Assembly Manual / Airframe – 106” Edge 540

Assembly Manual / Airframe – 106” Edge 540
Assembly Manual / Airframe – 106” Edge 540
Thank you for purchasing this 3DHobbyShop by Extreme Flight ARF RC aircraft. If you have
any issues, questions, concerns or problems during assembly, please contact our tech
department at: [email protected] or 770-887-1794 10am-5pm Eastern Monday thru
Friday.
SAFETY in Assembly
During assembly of this aircraft, you will be asked to use sharp knives and hobby adhesives.
Please follow all safety procedures recommended by the manufacturers of the products you use,
and always follow these important guidelines:
ALWAYS protect your eyes when working with adhesives, knives, or tools, especially power
tools. Safety glasses are the best way to protect your eyes.
ALWAYS protect your body, especially your hands and fingers when using adhesives, knives,
or tools, especially power tools. Do not cut toward exposed skin with hobby knives. Do not
place hobby knives on tables or benches where they can roll off or be knocked off.
ALWAYS have a first-aid kit handy when working with adhesives, knives, or tools, especially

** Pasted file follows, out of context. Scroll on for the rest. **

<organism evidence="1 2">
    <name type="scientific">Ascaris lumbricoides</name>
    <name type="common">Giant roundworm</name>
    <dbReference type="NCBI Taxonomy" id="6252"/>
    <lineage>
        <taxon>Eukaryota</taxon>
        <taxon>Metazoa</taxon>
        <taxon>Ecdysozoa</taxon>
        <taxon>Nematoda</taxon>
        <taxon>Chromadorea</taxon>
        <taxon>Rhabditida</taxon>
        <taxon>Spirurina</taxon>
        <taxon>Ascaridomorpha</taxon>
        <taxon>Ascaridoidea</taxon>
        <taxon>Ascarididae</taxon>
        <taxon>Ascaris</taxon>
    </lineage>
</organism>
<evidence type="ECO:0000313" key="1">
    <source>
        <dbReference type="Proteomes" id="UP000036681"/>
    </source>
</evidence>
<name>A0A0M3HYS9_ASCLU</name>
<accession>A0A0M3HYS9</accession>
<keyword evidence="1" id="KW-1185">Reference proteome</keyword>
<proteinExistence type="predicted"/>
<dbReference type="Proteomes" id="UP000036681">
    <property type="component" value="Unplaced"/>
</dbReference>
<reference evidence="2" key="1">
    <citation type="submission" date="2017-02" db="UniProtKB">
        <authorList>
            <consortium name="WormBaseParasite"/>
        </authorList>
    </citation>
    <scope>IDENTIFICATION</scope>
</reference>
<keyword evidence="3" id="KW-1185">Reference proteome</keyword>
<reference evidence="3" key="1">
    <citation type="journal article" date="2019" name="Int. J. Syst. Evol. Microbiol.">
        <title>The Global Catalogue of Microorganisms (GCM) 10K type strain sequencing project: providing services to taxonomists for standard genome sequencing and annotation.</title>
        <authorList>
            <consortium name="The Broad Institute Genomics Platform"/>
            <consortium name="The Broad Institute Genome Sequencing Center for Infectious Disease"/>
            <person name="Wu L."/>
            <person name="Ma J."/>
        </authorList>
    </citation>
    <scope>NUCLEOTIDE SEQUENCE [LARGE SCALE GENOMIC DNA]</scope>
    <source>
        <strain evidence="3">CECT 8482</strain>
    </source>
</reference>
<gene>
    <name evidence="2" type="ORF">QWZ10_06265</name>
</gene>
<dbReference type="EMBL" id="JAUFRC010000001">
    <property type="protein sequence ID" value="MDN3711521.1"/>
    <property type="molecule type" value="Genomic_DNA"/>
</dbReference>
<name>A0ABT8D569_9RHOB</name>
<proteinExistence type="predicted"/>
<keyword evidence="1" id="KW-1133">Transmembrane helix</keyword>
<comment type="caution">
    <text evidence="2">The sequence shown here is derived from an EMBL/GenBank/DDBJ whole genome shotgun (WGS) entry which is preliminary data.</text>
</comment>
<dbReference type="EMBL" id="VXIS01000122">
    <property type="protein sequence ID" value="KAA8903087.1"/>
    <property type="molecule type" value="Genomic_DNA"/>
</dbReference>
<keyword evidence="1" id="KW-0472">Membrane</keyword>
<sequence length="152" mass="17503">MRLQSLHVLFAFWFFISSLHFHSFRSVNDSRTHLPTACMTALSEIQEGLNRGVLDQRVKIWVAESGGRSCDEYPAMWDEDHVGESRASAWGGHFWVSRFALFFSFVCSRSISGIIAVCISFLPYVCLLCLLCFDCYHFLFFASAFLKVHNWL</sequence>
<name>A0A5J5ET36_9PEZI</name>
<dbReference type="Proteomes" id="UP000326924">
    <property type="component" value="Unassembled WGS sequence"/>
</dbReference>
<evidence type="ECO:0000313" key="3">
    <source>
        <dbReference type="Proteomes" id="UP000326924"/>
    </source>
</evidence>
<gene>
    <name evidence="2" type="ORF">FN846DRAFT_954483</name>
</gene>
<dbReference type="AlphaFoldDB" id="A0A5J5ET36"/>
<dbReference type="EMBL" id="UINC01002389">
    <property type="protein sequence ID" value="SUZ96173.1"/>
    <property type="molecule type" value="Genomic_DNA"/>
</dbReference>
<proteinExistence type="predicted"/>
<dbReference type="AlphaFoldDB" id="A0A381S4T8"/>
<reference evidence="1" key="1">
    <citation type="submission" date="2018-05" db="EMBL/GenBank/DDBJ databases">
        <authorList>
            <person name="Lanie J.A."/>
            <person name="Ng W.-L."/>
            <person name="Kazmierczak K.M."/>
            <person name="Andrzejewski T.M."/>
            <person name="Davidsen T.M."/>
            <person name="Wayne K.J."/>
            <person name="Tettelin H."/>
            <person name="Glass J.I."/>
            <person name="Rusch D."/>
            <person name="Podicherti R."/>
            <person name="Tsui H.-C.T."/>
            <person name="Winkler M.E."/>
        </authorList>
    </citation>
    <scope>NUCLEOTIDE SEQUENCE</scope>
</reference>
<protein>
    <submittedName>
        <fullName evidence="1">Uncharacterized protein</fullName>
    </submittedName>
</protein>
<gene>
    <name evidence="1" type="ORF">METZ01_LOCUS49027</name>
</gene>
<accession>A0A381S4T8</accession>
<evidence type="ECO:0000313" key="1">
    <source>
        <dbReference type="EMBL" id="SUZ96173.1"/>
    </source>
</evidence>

power tools. ALWAYS keep hobby equipment and supplies out of the reach of children.
SAFETY in Flying
This is NOT a toy! It is a very high-performance RC airplane capable of high speeds and
extreme maneuvers. It should only be operated by a competent pilot in a safe area with proper
supervision.
 ONLY fly your aircraft in a safe, open area, away from spectators and vehicles and
where it is legal to fly. NEVER fly over an unsafe area, such as a road or street.
 NEVER fly near overhead power or utility lines. If your airplane ever becomes stuck in
a line or a tree DO NOT attempt to retrieve it yourself. Contact the authorities for
assistance in retrieving your aircraft. Power lines are DANGEROUS and falls from
ladders and trees CAN KILL!
 Never fly too close to yourself or spectators.
 Spinning propellers are DANGEROUS!
Never run your motor inside a house or building with the propeller attached Remove the
prop for safety. Always fly within your control.
 Always follow manufacturers instructions for your radio system.
 Always preform a pre-flight check of your aircraft to be certain of the aircraft's
airworthiness.